The next question is, “why didn’t the family restore the Castle?” The easy answer to that question is cost. Some sites have put the cost of restoring the castle to its former glory at upwards of 15 million Euros. The Beaufort family remains quite wealthy and arguably could have done this but why would you restore an old stone building when for the same money, or substantially less, you could have a brand-new structure that is energy efficient, has modern electrical and plumbing, and will cost substantially less to maintain? The other thing to remember is that many of these old buildings were designed to have a large staff (watch an episode of Downton Abbey and start counting the number of cooks, servants and grounds keepers) who spent their entire work week focused exclusively on caring for these structures and the people inside. 15 Million Euros will build you a substantial mansion that would be far more comfortable to live in.
In addition, many have asked “why not open the building to the public and charge admission?” The family would have difficulty obtaining permission from the local government to do so given its condition. Historical buildings are exempted from many of the laws that are prevalent in Europe, but as we pointed out earlier, the Chateau de Noisy isn’t necessarily a historical building and its primary attraction would be the fact that it’s a ruin. In the valley below the Chateau de Noisy is the Castle of Veves which the Beaufort family does run as a very popular tourist attraction. The site has been fortified since the 7th century, was the site of several battles and was the residence of many famous people. When pitted against that type of pedigree, the less than 200-year-old Chateau de Noisy would have difficulty competing for visitors. As is the case now, an intrepid few would be willing to make the side trip to Noisy but the Beaufort family would then have to pay to staff the site and put out money to prepare it for visitors. Unless the visitor total was well above 10,000 a year, it would be difficult to justify those expenses.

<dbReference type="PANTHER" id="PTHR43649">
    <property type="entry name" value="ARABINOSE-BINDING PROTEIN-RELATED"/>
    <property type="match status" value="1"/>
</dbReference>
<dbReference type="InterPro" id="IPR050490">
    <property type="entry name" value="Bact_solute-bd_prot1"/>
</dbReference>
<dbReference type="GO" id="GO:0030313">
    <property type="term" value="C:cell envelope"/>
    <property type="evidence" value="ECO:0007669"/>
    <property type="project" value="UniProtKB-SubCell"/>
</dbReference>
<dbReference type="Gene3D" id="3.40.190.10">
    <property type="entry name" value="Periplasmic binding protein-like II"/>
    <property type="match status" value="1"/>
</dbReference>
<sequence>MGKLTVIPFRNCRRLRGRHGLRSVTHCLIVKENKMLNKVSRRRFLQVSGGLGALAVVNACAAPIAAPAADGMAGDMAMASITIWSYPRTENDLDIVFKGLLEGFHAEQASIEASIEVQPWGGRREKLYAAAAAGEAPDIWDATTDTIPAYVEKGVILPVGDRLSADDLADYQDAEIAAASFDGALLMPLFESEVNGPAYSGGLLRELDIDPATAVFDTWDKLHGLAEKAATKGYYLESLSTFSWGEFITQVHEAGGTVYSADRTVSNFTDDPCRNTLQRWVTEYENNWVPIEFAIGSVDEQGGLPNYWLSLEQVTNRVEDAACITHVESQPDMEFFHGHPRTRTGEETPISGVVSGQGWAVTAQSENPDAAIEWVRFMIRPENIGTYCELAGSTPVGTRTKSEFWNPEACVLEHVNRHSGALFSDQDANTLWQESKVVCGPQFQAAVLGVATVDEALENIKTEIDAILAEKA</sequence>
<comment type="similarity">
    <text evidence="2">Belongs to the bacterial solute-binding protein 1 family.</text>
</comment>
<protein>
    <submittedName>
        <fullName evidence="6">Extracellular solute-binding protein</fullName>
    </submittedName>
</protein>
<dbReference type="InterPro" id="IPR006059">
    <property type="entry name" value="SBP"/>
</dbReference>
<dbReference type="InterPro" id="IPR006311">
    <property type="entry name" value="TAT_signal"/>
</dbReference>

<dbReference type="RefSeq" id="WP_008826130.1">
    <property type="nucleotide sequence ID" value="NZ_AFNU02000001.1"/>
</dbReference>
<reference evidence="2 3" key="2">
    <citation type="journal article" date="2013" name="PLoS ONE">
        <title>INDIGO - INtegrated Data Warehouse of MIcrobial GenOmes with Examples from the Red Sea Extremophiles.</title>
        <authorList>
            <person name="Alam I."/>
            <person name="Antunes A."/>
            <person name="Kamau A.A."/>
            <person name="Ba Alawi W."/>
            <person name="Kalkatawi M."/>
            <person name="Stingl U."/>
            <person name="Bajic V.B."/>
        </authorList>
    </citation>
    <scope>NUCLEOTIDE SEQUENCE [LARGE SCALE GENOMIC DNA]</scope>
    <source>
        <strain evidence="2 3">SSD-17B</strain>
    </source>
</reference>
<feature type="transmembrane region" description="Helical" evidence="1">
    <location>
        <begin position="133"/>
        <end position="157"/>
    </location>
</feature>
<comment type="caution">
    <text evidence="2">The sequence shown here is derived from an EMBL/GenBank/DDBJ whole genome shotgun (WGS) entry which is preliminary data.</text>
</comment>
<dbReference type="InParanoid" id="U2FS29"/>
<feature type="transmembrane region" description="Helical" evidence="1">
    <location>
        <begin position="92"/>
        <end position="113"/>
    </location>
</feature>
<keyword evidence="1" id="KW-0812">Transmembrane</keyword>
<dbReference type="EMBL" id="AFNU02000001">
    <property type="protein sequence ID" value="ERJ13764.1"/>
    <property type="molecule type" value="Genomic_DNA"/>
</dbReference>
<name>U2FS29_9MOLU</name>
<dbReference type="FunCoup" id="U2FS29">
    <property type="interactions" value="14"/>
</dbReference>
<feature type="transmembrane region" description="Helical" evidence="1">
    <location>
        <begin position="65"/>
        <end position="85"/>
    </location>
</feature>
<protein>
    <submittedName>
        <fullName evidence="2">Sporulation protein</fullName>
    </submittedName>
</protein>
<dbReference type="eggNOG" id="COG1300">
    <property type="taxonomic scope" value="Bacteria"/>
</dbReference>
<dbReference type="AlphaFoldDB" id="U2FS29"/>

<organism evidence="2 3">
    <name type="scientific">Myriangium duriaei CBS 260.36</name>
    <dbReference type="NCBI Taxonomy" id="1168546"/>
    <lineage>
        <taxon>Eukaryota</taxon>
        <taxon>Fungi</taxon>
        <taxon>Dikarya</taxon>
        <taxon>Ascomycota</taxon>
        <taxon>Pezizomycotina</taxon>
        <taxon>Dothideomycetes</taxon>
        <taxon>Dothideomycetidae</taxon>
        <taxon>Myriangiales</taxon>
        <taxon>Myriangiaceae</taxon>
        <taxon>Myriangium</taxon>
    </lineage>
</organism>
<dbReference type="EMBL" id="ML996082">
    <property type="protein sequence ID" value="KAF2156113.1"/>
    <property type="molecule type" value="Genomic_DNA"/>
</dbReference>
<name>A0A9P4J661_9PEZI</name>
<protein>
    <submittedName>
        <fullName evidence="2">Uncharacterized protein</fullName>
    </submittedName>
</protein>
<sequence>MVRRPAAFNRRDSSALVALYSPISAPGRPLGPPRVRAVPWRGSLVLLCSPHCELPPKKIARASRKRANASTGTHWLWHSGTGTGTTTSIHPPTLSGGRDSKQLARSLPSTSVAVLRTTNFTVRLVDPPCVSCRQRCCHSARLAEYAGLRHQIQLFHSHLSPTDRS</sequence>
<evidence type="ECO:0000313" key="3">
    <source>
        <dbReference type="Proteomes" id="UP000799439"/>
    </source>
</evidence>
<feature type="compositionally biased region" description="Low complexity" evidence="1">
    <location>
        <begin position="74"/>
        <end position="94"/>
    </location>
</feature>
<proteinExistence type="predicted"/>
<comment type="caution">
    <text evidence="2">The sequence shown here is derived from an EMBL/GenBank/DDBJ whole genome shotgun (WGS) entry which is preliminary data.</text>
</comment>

The final argument against demolition is that this type of act is unprecedented. Unfortunately, it isn’t. The prior “holy grail” of urban exploring was the Castle of Mesen, also in Belgium, which was a combination chateau, school and cathedral that had fallen into ruin. It had the misfortune of being located in an easily accessible urban area and became a mecca for urban explorers who flocked there from all over the world. The local government took note of the influx of visitors and the threat of potential liability if someone who was trespassing on the property was injured, and similarly gave permission for the castle to be demolished. Today, the Castle of Mesen is almost completely demolished with only a small portion of the original structure remaining and plans to remove the rest.